How to Oil a Ceiling Fan

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Updated February 10, 2023
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Difficulty Easy
Steps 3
Time Required 5 to 10 minutes
Things to Know

If you are new to the universe of personal cooling appliances, you may wonder how to oil a ceiling fan. Some of the best fans, after all, are located on the ceiling, and these fans occasionally feature oil holes for lubrication. So why should you oil a ceiling fan, what happens if you don’t do it, and how to complete the procedure? Keep reading to find out.


  • Some older and heavier fans with electric motors require oiling when the oil level in the reservoir is low, which should be checked once every year.
  • Use non-detergent motor oil or dedicated fan lubricant to complete this process and no other type of oil or pipe cleaner.
  • Make sure the fan is turned off and there is no power coming from the junction box before starting to oil a noisy ceiling fan.

Why Oil a Ceiling Fan?

Not all ceiling fans require lubrication, such as if you are learning how to fix a fan that won’t spin. This process is reserved for a particular ceiling fan design. Oiling this type of fan ensures a smooth operation and minimizes repair issues, so you won’t have to worry about how to test a fan motor.

Insider Tip

While you are up there, take a microfiber cloth and clean the fan blades.

Manufacturers suggest that owners of these types of ceiling fans should oil the units once every year. Don’t worry; the process is rather easy, and you won’t have to learn how to remove a ceiling fan to do it. Of course, if you need some extra cooling power, check into how to make a misting fan.

How to Oil a Fan

This is a relatively simple process that is appropriate for any DIYers out there. In other words, you won’t need to hire a professional to lubricate a ceiling fan.

  • Difficulty: Easy
  • Time required: 5 to 10 minutes
  • Tools: Bottle with Tapered Tip, Ladder, Screwdriver (if necessary)
  • Steps: 3

STEP 1 Grab Your Supplies

  1. The most important thing to remember here is to purchase the right kind of oil. Use non-detergent motor oil or a type of lubrication specifically designed for ceiling fans.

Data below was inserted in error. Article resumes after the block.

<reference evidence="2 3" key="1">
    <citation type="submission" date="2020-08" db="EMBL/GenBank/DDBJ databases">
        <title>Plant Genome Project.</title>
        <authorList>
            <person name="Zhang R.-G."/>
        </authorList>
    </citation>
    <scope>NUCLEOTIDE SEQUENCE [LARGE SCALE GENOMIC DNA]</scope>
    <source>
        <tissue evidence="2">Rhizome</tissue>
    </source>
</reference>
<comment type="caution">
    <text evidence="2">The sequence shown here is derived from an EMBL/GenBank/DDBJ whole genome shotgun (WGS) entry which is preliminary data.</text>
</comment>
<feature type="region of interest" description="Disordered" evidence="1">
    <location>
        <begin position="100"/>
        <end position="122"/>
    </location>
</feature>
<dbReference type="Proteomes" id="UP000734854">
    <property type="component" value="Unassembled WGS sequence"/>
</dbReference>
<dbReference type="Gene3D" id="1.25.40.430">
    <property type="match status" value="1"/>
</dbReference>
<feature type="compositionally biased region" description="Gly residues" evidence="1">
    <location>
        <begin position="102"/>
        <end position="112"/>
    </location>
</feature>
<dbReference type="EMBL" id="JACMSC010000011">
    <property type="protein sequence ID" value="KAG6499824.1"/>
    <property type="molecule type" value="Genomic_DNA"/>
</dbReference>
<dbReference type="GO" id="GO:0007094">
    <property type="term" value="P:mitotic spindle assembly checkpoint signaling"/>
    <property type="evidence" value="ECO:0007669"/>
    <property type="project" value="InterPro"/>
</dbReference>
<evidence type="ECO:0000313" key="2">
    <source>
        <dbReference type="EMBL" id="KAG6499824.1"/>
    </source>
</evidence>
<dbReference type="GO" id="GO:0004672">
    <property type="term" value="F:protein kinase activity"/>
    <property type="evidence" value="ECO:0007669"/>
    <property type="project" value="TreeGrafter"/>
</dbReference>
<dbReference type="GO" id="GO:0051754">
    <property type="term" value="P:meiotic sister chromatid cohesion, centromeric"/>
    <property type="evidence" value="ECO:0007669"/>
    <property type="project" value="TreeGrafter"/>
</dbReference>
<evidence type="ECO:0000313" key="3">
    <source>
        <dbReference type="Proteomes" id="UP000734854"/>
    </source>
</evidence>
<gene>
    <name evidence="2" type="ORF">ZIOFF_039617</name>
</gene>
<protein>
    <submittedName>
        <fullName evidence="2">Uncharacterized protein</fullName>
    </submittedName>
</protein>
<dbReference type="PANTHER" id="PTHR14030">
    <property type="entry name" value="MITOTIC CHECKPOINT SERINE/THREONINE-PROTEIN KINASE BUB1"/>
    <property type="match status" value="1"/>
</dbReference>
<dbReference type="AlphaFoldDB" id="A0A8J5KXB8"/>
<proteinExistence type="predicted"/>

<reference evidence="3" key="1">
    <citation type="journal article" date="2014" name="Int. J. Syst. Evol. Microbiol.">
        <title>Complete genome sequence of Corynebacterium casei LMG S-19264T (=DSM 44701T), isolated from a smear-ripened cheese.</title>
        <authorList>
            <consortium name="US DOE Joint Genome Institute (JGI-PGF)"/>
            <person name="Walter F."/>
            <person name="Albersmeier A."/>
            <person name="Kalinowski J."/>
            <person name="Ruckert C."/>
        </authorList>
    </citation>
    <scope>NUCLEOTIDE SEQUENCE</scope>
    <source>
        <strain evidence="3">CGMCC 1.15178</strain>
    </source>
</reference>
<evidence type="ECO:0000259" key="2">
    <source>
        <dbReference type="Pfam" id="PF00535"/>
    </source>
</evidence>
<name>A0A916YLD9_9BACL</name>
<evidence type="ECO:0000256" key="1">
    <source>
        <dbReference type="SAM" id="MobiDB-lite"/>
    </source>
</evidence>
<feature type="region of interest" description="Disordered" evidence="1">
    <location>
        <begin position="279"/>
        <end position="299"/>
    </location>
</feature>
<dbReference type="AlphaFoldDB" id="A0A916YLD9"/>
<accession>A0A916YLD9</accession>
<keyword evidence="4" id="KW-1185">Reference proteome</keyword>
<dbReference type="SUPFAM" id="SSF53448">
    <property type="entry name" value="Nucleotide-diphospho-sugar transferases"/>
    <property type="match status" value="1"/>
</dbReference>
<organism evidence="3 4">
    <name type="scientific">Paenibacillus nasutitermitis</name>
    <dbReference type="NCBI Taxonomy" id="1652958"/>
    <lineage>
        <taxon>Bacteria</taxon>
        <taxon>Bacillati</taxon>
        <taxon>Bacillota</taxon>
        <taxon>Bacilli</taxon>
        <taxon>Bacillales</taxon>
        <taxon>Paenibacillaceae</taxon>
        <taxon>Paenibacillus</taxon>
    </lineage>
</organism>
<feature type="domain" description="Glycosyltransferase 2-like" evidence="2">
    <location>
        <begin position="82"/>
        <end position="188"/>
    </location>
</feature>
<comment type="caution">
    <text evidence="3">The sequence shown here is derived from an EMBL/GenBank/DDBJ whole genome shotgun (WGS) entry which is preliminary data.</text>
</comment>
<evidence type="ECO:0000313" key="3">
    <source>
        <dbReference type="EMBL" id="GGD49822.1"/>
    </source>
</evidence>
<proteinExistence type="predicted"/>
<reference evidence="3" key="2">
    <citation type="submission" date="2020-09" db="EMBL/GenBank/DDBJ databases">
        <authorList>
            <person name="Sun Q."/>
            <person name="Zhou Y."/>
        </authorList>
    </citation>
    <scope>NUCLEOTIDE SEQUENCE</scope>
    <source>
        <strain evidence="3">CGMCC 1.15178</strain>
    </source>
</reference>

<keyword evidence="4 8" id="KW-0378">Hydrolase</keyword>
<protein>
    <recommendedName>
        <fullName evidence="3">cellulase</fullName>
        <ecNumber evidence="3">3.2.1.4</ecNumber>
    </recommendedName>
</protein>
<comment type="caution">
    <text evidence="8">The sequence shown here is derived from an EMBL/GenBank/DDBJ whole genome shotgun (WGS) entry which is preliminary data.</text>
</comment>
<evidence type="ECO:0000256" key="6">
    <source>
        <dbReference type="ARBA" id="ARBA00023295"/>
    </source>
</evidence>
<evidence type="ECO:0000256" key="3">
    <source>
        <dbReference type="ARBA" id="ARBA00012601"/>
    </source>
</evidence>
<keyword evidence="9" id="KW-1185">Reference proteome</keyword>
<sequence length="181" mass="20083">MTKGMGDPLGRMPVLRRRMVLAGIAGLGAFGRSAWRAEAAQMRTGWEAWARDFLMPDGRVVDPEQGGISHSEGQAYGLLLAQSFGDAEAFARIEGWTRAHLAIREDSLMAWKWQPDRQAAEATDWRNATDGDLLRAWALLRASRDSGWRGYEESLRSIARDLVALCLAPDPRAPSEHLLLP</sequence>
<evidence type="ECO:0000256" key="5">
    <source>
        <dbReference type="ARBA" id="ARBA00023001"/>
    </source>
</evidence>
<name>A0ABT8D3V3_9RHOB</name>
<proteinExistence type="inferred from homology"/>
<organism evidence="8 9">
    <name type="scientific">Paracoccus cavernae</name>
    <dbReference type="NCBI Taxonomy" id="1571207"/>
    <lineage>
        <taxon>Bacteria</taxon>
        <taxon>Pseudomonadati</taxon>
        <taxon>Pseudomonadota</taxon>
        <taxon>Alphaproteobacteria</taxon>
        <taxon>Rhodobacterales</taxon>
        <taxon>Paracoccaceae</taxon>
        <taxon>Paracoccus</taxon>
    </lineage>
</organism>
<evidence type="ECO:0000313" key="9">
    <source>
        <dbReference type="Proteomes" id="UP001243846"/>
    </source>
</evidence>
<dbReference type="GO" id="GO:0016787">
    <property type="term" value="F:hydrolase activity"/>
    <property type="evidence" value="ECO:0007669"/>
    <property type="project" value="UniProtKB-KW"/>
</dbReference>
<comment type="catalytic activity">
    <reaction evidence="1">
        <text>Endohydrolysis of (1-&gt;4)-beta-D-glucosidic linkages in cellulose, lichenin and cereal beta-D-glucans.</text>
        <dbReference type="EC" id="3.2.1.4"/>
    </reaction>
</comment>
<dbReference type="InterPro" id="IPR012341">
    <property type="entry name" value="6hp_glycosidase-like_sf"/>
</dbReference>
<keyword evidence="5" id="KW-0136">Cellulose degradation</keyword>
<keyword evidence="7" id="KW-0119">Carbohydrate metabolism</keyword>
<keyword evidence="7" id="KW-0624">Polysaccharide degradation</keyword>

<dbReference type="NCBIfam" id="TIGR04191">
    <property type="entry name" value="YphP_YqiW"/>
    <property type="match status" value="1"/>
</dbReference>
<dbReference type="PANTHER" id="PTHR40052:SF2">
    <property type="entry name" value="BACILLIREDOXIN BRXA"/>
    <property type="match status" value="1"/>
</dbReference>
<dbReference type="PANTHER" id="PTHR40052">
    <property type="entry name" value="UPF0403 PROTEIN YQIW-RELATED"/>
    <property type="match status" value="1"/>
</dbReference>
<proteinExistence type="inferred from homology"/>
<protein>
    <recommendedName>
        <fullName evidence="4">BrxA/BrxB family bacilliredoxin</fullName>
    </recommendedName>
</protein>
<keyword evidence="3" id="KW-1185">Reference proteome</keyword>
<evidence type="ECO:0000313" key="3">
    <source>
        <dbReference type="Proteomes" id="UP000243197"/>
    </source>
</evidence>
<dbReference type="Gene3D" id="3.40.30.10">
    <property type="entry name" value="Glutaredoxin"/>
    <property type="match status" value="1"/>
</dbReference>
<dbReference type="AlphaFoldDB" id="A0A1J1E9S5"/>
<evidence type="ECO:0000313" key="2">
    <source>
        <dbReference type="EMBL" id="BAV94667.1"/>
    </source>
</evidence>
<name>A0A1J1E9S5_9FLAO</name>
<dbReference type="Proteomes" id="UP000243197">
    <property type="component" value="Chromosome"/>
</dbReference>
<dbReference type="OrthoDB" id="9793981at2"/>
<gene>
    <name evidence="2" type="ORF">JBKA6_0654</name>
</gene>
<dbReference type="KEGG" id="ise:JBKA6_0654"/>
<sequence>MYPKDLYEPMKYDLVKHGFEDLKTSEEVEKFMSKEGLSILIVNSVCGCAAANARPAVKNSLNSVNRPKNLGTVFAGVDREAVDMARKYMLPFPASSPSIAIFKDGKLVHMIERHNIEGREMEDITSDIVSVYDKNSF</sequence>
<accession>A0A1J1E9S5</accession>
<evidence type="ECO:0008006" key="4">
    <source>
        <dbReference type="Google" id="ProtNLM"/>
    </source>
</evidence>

2. Transfer the oil to a bottle with a tapered tip for easy distribution, though fan-specific lubricants ship in this type of container.
  3. Consider having someone else around to help since you’ll be climbing a ladder to the ceiling.
  4. Also, check the instructions before starting to learn where exactly your fan’s oil hole is located, though it is typically near the motor housing and down rod.

STEP 2 Prepare the Fan

  1. Start by turning off the fan and the breaker that controls the fan. You want the appliance completely cut off from power to minimize hazards.
  2. Locate the lubrication hole or oil hole. In rare cases, it will be screwed shut. If you find this, use a screwdriver to open up the hole.


Always turn off the power to the fan at the breaker box to avoid serious injury.

STEP 3 Oil the Fan

  1. Climb on the ladder until you reach the oil hole.
  2. Pour oil in the hole until the reservoir is full, which is obvious when oil starts backing out of the opening.
  3. Spin the fan back and forth by hand a few times to manually distribute the oil onto the various bearings.
  4. Power the fan back on.

STAT: The Hunter Original fan launched in 1906, crafted for durability with cast iron materials and a motor that runs on an oil bath lubrication system. (source)

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